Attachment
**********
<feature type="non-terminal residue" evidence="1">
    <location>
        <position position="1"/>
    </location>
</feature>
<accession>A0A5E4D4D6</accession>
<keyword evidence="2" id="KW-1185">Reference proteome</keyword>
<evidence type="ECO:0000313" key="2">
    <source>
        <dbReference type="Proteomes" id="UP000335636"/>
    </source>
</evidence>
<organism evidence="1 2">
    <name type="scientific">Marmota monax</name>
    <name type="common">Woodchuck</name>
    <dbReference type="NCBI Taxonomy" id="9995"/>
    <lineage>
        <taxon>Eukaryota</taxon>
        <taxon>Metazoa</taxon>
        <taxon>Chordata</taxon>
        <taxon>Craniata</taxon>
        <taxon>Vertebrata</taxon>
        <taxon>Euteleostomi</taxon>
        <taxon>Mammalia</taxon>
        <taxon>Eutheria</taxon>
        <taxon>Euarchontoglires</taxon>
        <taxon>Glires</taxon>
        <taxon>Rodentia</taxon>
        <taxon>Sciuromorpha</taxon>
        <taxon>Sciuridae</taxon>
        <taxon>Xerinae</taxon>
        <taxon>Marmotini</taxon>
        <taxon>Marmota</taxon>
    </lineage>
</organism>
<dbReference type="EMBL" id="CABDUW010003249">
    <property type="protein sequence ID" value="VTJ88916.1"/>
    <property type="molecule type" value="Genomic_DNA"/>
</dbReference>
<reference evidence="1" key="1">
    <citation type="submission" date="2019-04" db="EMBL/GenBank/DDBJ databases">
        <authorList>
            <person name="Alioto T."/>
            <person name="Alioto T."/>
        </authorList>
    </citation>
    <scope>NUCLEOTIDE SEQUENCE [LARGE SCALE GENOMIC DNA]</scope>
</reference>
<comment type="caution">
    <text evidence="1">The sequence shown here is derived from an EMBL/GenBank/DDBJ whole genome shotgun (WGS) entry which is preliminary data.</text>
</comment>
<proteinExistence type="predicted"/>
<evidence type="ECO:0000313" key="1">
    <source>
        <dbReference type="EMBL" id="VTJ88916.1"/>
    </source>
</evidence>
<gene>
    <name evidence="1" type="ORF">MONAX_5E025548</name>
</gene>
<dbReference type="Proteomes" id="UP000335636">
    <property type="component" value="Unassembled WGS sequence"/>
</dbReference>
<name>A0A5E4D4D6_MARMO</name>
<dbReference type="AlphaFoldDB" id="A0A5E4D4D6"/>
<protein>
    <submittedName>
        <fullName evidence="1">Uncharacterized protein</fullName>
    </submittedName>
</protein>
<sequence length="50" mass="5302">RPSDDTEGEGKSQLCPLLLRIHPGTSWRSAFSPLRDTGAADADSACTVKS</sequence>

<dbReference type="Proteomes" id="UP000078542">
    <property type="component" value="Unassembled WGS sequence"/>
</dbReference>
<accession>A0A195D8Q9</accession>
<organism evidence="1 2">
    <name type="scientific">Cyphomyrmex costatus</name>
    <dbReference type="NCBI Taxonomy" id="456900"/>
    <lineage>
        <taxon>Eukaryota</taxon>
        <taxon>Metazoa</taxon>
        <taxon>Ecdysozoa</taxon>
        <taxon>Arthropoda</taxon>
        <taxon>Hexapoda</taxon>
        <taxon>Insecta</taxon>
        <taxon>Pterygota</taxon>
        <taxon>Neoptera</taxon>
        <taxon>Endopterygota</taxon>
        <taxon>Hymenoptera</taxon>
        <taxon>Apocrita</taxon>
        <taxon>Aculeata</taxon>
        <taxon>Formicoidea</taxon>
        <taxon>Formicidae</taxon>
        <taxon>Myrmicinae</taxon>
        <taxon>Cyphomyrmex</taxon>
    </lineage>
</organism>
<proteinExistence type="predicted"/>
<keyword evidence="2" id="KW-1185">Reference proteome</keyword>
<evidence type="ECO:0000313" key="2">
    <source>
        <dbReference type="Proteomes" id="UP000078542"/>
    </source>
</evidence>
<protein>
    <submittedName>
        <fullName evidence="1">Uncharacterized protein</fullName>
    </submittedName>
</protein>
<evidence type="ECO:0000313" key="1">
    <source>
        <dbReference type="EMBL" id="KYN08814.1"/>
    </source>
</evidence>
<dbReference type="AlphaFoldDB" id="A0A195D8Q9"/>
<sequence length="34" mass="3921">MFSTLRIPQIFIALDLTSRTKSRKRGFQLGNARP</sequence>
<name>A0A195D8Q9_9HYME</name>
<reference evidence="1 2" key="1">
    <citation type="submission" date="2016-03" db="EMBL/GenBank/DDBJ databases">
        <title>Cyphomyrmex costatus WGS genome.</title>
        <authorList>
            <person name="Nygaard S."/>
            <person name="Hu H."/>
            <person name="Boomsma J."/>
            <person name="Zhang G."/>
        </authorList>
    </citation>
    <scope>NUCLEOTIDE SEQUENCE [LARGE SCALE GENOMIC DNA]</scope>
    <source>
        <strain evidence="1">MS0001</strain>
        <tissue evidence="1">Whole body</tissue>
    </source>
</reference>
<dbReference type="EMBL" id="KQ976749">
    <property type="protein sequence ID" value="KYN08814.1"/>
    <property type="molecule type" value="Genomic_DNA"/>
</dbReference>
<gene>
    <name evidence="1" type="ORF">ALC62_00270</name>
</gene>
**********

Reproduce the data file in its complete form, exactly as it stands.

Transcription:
<feature type="non-terminal residue" evidence="1">
    <location>
        <position position="1"/>
    </location>
</feature>
<accession>A0A5E4D4D6</accession>
<keyword evidence="2" id="KW-1185">Reference proteome</keyword>
<evidence type="ECO:0000313" key="2">
    <source>
        <dbReference type="Proteomes" id="UP000335636"/>
    </source>
</evidence>
<organism evidence="1 2">
    <name type="scientific">Marmota monax</name>
    <name type="common">Woodchuck</name>
    <dbReference type="NCBI Taxonomy" id="9995"/>
    <lineage>
        <taxon>Eukaryota</taxon>
        <taxon>Metazoa</taxon>
        <taxon>Chordata</taxon>
        <taxon>Craniata</taxon>
        <taxon>Vertebrata</taxon>
        <taxon>Euteleostomi</taxon>
        <taxon>Mammalia</taxon>
        <taxon>Eutheria</taxon>
        <taxon>Euarchontoglires</taxon>
        <taxon>Glires</taxon>
        <taxon>Rodentia</taxon>
        <taxon>Sciuromorpha</taxon>
        <taxon>Sciuridae</taxon>
        <taxon>Xerinae</taxon>
        <taxon>Marmotini</taxon>
        <taxon>Marmota</taxon>
    </lineage>
</organism>
<dbReference type="EMBL" id="CABDUW010003249">
    <property type="protein sequence ID" value="VTJ88916.1"/>
    <property type="molecule type" value="Genomic_DNA"/>
</dbReference>
<reference evidence="1" key="1">
    <citation type="submission" date="2019-04" db="EMBL/GenBank/DDBJ databases">
        <authorList>
            <person name="Alioto T."/>
            <person name="Alioto T."/>
        </authorList>
    </citation>
    <scope>NUCLEOTIDE SEQUENCE [LARGE SCALE GENOMIC DNA]</scope>
</reference>
<comment type="caution">
    <text evidence="1">The sequence shown here is derived from an EMBL/GenBank/DDBJ whole genome shotgun (WGS) entry which is preliminary data.</text>
</comment>
<proteinExistence type="predicted"/>
<evidence type="ECO:0000313" key="1">
    <source>
        <dbReference type="EMBL" id="VTJ88916.1"/>
    </source>
</evidence>
<gene>
    <name evidence="1" type="ORF">MONAX_5E025548</name>
</gene>
<dbReference type="Proteomes" id="UP000335636">
    <property type="component" value="Unassembled WGS sequence"/>
</dbReference>
<name>A0A5E4D4D6_MARMO</name>
<dbReference type="AlphaFoldDB" id="A0A5E4D4D6"/>
<protein>
    <submittedName>
        <fullName evidence="1">Uncharacterized protein</fullName>
    </submittedName>
</protein>
<sequence length="50" mass="5302">RPSDDTEGEGKSQLCPLLLRIHPGTSWRSAFSPLRDTGAADADSACTVKS</sequence>

<dbReference type="Proteomes" id="UP000078542">
    <property type="component" value="Unassembled WGS sequence"/>
</dbReference>
<accession>A0A195D8Q9</accession>
<organism evidence="1 2">
    <name type="scientific">Cyphomyrmex costatus</name>
    <dbReference type="NCBI Taxonomy" id="456900"/>
    <lineage>
        <taxon>Eukaryota</taxon>
        <taxon>Metazoa</taxon>
        <taxon>Ecdysozoa</taxon>
        <taxon>Arthropoda</taxon>
        <taxon>Hexapoda</taxon>
        <taxon>Insecta</taxon>
        <taxon>Pterygota</taxon>
        <taxon>Neoptera</taxon>
        <taxon>Endopterygota</taxon>
        <taxon>Hymenoptera</taxon>
        <taxon>Apocrita</taxon>
        <taxon>Aculeata</taxon>
        <taxon>Formicoidea</taxon>
        <taxon>Formicidae</taxon>
        <taxon>Myrmicinae</taxon>
        <taxon>Cyphomyrmex</taxon>
    </lineage>
</organism>
<proteinExistence type="predicted"/>
<keyword evidence="2" id="KW-1185">Reference proteome</keyword>
<evidence type="ECO:0000313" key="2">
    <source>
        <dbReference type="Proteomes" id="UP000078542"/>
    </source>
</evidence>
<protein>
    <submittedName>
        <fullName evidence="1">Uncharacterized protein</fullName>
    </submittedName>
</protein>
<evidence type="ECO:0000313" key="1">
    <source>
        <dbReference type="EMBL" id="KYN08814.1"/>
    </source>
</evidence>
<dbReference type="AlphaFoldDB" id="A0A195D8Q9"/>
<sequence length="34" mass="3921">MFSTLRIPQIFIALDLTSRTKSRKRGFQLGNARP</sequence>
<name>A0A195D8Q9_9HYME</name>
<reference evidence="1 2" key="1">
    <citation type="submission" date="2016-03" db="EMBL/GenBank/DDBJ databases">
        <title>Cyphomyrmex costatus WGS genome.</title>
        <authorList>
            <person name="Nygaard S."/>
            <person name="Hu H."/>
            <person name="Boomsma J."/>
            <person name="Zhang G."/>
        </authorList>
    </citation>
    <scope>NUCLEOTIDE SEQUENCE [LARGE SCALE GENOMIC DNA]</scope>
    <source>
        <strain evidence="1">MS0001</strain>
        <tissue evidence="1">Whole body</tissue>
    </source>
</reference>
<dbReference type="EMBL" id="KQ976749">
    <property type="protein sequence ID" value="KYN08814.1"/>
    <property type="molecule type" value="Genomic_DNA"/>
</dbReference>
<gene>
    <name evidence="1" type="ORF">ALC62_00270</name>
</gene>